The Maastricht Diplomat

MD-fulltext-logo.png
  • 1200px-Facebook_f_logo_(2019).svg
  • Instagram_logo_2016.svg
  • Head Editor

Lessons from History: A Hundred Years of Remembrance

This is the second article of a series reflecting on anniversaries of historical events. Examples include a reflection on 100 years since the end of WWI and 200 years birth of Karl Marx in 2018; 50 years since the last Beatles performance and 40 years of direct elections of the European Parliament in 2019. The aim of these articles is to give a brief overview of the events and reflect on them from a current perspective.

One hundred years since the end of the First World War

As Maastricht prepares to celebrate the start of carnival, the rest of the world is remembering the hundred-year anniversary of “the war to end all wars”. In June 1914, the assassination of Archduke Franz Ferdinand led to the outbreak of the First World War. No one would have guessed that four years later, war would still be ravaging the European plains. With 70 million soldiers mobilised and around 20 million of them not returning to their families, this was the first ‘great’ war. After years of devastating conflict, European leaders signed an armistice at the 11th hour on the 11th day of the 11th month in 1918. With hundred years passed, what has changed?

With the upcoming milestone of 75 years of peace in 2020, Europe and the world look back in disbelief at as society that could only manage 20 years without war. A century after the war, attitudes towards fighting and conflict have changed greatly. At the beginning of the 20th century, war was seen as a way to exorcise political demons and therefore was an inherent part of societal progression. Nowadays national leaders have a different understanding of their responsibilities towards their citizens. Two world wars and the nuclear age taught political leaders to learn from the atrocities of the 20th century. The attitude of citizens has fundamentally shifted and has led to the normalisation of pacifism. Back in 1914 people’s attitude, combined with government propaganda, created an atmosphere of glee when war was declared. In the Battle of the Somme in 1916, 50,000 British soldiers died on the first day. To put that into perspective that is almost half the population of Maastricht. With the ever-growing distance between the war and the present as well as the Second World War, it is easy to forget that this period was a literal hell-on-earth. In this regard it may seem strange for non-Dutch people that events such as Carnival fall during this time of important remembrance.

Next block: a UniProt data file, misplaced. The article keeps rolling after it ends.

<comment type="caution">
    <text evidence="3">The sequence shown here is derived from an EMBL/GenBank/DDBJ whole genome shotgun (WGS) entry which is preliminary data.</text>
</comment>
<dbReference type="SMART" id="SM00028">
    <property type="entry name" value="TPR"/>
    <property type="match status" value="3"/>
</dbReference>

The end of the First World War birthed the first worldwide institution of collective security, the League of Nations. This creation was not able to prevent another war. However, its successor, the United Nations, has so far managed to maintain peace in this globalised world. This means that the worst wars in society today are a series of proxy wars in the Middle East. The United Nations have strongly condemned the usage of chemical weapons as seen in Syrian war in 2016. These chemical weapons were first used in the First World War and are another example of the War educating militaries how to ‘humanely’ fight.

An event that ended 100 years ago today can be easily considered to be an ancient and irrelevant history for the sustained peace in modern times. Upon further reflection, it is evident that the First World War’s horrors are subconsciously impacting our political decisions. Wilfred Owen accurately described the horrors of WWI in his poems and tragically died in action during the last days of the war. We hope that his words are not lost in today’s society. Owen’s accurate depictions should be remembered when any potential conflict is considered.

“Wading sloughs of flesh these helpless wander, treading blood from lungs that had loved laughter.”

By Julia Hönnecke & Dan Edwards

Email Address: journal@myunsa.org

Copyright 2020 UNSA | All rights reserved UNSA

powered-by-unsa.png